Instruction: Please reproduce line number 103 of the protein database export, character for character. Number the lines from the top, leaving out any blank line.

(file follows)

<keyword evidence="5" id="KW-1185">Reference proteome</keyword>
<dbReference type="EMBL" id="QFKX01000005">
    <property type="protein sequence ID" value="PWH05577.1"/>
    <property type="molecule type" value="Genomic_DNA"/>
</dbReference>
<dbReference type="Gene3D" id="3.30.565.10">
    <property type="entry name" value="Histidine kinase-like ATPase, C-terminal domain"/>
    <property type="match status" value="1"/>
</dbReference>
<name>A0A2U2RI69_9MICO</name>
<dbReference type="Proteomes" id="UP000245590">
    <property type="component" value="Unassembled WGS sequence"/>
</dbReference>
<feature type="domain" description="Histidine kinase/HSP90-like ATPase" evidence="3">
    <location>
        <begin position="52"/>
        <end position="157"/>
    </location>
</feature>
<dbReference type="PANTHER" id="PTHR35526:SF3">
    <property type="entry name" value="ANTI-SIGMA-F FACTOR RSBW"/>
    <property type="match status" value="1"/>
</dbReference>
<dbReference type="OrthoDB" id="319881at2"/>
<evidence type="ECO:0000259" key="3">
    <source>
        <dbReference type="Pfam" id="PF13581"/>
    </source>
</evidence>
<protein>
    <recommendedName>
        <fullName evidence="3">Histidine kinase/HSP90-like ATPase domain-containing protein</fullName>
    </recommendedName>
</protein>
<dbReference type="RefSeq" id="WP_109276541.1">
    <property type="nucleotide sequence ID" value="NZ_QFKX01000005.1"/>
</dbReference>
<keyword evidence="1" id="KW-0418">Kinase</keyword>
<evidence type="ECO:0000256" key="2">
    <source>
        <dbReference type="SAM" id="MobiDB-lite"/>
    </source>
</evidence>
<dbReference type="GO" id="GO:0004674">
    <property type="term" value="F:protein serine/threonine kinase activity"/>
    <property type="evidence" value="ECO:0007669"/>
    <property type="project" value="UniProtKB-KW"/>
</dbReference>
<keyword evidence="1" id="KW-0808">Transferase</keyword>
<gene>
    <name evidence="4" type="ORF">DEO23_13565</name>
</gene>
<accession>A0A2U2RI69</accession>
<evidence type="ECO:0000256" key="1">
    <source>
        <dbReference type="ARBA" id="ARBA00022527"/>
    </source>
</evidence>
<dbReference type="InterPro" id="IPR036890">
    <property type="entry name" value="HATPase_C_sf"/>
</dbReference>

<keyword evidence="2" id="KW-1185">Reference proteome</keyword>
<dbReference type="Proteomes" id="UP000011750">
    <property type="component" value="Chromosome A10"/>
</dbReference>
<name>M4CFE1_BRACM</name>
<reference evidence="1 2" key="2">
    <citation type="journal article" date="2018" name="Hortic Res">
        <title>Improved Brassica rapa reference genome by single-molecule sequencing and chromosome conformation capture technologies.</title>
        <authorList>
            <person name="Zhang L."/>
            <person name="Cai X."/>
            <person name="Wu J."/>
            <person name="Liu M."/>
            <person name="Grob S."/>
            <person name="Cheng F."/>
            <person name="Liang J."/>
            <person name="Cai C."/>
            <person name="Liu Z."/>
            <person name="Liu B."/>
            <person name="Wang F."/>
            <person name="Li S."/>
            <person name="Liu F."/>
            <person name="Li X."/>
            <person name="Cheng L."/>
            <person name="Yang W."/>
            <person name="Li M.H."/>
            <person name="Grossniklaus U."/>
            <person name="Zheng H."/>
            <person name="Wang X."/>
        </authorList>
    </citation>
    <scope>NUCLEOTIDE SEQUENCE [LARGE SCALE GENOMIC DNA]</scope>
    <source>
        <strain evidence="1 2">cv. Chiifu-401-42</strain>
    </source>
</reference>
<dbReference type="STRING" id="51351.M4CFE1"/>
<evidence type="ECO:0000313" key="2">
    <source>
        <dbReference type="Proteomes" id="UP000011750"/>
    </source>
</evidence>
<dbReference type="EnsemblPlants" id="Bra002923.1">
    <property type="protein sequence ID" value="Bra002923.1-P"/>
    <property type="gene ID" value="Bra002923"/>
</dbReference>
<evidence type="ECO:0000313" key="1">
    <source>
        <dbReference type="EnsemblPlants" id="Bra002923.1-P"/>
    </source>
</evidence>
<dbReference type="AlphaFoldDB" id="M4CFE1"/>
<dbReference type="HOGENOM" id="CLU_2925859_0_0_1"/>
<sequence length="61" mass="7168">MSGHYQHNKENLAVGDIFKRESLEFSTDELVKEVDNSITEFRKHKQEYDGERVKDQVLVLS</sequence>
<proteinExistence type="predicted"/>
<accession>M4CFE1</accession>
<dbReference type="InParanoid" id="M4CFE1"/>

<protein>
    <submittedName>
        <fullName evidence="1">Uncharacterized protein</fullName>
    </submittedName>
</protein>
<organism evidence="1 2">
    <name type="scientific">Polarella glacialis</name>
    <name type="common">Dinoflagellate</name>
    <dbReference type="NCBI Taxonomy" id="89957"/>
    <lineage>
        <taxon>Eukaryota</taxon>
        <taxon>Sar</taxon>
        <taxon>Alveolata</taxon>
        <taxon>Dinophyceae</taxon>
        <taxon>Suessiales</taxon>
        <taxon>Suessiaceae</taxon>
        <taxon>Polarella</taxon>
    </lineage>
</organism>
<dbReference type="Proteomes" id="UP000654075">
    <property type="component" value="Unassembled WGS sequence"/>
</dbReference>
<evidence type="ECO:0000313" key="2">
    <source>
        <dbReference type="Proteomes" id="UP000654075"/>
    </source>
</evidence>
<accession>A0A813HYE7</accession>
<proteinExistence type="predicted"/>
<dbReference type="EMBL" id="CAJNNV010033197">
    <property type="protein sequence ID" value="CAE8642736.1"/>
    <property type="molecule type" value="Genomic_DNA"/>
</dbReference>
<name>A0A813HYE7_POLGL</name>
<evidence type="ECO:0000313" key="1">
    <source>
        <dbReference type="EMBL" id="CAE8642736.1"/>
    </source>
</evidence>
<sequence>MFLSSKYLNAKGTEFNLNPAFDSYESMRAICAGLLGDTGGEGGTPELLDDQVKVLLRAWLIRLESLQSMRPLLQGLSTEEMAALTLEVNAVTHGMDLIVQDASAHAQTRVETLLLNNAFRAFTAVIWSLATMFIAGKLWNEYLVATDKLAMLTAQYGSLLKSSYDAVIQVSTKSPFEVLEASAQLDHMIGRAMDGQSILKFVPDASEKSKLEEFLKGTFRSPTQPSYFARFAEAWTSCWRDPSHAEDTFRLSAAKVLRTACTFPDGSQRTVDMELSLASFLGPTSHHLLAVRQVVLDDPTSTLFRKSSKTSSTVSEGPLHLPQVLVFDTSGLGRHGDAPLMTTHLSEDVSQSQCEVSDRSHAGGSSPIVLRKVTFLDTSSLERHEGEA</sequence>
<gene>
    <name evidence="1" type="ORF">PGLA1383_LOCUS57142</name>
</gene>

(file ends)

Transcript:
</evidence>